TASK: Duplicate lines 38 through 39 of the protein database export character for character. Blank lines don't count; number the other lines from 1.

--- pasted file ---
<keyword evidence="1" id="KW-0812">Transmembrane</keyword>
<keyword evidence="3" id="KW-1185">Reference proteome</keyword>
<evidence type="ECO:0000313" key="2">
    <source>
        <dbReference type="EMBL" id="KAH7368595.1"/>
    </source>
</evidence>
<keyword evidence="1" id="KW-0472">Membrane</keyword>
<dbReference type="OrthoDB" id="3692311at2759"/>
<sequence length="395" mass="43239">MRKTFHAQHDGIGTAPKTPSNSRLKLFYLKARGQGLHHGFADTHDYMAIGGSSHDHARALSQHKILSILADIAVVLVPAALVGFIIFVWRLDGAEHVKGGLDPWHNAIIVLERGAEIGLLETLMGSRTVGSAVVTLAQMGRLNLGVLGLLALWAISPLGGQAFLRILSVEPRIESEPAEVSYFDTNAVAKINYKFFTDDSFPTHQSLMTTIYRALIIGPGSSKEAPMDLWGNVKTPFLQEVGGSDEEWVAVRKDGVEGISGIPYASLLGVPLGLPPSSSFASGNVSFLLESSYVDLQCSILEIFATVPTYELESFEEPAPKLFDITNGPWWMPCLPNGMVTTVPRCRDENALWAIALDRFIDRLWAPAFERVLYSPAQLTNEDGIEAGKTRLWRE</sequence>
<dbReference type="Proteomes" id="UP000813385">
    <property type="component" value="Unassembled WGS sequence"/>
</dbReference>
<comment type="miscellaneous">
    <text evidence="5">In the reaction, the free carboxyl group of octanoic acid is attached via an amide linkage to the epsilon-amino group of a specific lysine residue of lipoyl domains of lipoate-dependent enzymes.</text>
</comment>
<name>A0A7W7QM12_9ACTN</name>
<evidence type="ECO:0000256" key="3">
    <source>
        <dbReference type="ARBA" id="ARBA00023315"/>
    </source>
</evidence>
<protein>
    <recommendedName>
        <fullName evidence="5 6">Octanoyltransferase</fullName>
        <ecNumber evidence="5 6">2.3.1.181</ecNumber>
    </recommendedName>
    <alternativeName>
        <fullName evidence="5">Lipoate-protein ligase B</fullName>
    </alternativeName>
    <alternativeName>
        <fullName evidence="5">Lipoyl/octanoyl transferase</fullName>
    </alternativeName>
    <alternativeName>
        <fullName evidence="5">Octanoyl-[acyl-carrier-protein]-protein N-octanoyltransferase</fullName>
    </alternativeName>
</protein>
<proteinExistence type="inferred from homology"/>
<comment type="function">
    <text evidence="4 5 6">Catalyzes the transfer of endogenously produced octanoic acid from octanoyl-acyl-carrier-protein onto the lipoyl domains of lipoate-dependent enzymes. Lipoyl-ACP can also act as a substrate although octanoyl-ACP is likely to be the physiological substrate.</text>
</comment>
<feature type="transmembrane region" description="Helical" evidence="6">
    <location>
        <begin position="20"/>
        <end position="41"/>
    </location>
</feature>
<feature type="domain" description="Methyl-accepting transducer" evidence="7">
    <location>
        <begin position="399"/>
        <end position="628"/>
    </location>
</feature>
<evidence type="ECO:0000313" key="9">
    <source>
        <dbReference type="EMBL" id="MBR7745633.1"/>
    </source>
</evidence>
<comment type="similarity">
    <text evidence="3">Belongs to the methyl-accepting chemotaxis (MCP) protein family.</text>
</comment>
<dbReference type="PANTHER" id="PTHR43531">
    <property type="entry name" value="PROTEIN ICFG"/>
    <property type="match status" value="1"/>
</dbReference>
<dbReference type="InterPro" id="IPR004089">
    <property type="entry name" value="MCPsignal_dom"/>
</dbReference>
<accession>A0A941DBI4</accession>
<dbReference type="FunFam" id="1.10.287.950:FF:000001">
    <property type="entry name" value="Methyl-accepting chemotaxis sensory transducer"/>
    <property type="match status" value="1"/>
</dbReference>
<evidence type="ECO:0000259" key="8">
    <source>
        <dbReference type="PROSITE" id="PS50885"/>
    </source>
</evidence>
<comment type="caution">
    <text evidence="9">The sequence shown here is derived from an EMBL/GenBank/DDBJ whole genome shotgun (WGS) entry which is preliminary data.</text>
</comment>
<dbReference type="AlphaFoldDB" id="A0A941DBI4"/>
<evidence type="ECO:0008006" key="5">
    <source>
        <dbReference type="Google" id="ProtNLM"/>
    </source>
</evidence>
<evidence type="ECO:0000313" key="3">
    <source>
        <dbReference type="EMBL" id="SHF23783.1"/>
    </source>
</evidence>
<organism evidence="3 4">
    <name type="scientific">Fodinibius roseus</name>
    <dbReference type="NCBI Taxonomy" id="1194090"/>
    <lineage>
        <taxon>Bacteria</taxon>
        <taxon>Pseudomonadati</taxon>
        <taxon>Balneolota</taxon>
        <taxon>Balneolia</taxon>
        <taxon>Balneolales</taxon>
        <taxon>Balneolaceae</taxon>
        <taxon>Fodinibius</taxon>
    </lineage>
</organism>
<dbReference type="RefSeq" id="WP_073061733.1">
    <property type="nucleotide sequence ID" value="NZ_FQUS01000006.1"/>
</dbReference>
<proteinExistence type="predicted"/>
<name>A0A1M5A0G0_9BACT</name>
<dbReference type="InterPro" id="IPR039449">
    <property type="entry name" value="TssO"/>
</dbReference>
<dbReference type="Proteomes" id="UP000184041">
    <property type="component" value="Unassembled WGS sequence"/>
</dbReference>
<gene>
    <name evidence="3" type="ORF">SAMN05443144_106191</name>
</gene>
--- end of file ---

<proteinExistence type="inferred from homology"/>
<comment type="function">